Side B: "John Nineteen Forty-One"
"Medley from 'Superstar'
(A Rock Opera)" (1971)
(A Rock Opera)" (1971)
The Assembled Multitude
Written by Andrew Lloyd-Webber and Tim Rice * Produced by Bill Buster and Tom Sellers * 45: "Medley from 'Superstar' (A Rock Opera)" / "Where the Woodbine Twineth" * Label: Atlantic * Billboard charts: Easy listening (#17) / Hot 100 (#95) * Entered: 1971-01-09 (easy); 1971-02-06 (Hot 100)
The studio orchestra led by Tom Sellers (who at the time also participated in the band Gulliver with Darryl Hall and Tim Moore) made its final fleeting chart entry with this medley of four tunes from the hit Jesus Christ Superstar album: "Superstar," "Simon Zealotes," "The Temple," and "Everything's Alright." The first concert performance (July 1971) of the rock opera was still a few months away as was its Broadway debut (October 1971) when this single appeared on the Billboard easy listening chart in early January. The choice of title for the single, which misnames the rock opera, perhaps had to do with label space. Sellers's Assembled Multitude would release a few more non-charting singles after this, including renditions of the theme from The Godfather and the one for the Carl Sagan TV series Cosmos (Vangelis's "Heaven and Hell"). A Sellers original from the Assembled Multitude's lone album appears on the flipside.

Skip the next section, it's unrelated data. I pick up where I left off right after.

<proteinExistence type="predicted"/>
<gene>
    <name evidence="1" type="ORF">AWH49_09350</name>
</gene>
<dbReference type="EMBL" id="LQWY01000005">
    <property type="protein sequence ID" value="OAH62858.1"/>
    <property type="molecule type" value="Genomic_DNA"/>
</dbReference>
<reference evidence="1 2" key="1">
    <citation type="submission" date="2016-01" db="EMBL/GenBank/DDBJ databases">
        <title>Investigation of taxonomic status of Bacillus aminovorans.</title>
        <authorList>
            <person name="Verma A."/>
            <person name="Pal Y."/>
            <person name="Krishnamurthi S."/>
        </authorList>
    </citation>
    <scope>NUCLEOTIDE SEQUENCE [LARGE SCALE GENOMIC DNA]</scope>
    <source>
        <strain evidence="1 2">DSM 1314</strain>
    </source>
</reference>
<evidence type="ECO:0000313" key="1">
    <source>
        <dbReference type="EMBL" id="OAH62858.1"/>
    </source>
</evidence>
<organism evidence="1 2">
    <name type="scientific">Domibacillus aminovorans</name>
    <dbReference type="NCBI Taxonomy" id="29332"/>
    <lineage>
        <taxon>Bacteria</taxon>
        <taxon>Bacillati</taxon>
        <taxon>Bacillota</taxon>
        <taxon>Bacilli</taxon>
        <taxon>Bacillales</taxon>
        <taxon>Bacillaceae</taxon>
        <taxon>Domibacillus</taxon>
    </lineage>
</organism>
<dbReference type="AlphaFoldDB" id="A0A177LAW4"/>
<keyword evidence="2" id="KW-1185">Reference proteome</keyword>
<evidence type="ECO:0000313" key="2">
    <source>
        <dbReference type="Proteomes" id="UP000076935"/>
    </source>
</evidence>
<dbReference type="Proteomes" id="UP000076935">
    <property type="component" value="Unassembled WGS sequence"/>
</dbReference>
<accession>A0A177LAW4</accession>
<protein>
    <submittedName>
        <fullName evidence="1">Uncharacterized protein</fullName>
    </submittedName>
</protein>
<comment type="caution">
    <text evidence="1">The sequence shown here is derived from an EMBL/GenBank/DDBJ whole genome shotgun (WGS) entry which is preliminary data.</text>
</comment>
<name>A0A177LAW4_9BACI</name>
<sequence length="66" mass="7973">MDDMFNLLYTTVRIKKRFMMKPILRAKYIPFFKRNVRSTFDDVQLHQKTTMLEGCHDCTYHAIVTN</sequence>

Side B: "Where the Woodbine Twineth"
"Everything's Alright" (1971)
Written by Andrew Lloyd Webber and Tim Rice * Arranged by Percy Faith * 45: "Everything's Alright" / "I Don't Know How to Love Him" * LP: I Think I Love You * Label: Columbia * Billboard charts: Easy listening (#31) * Entered: 1971-02-06
Flowing sheets of high silken strings became arranger Percy Faith's trademark on earlier hit records like "The Song from Moulin Rouge" (1953) and "Theme from a Summer Place" (1960), but you won't hear many of those on his version of "Everything's Alright" (just a little bit at the beginning). Appearing on his 1971 I Think I Love You album, the track relies on the measured muzak-oriented voices of a studio chorus. This would be the first Percy Faith single to chart in the seventies, and although his days in Billboard's Hot 100 were numbered by the late sixties, he'd continue sending a number of tracks to the easy listening chart until 1976. Side B contains another Jesus Christ Superstar number rendered in disembodied vocal fashion.
Side B: "I Don't Know How to Love Him"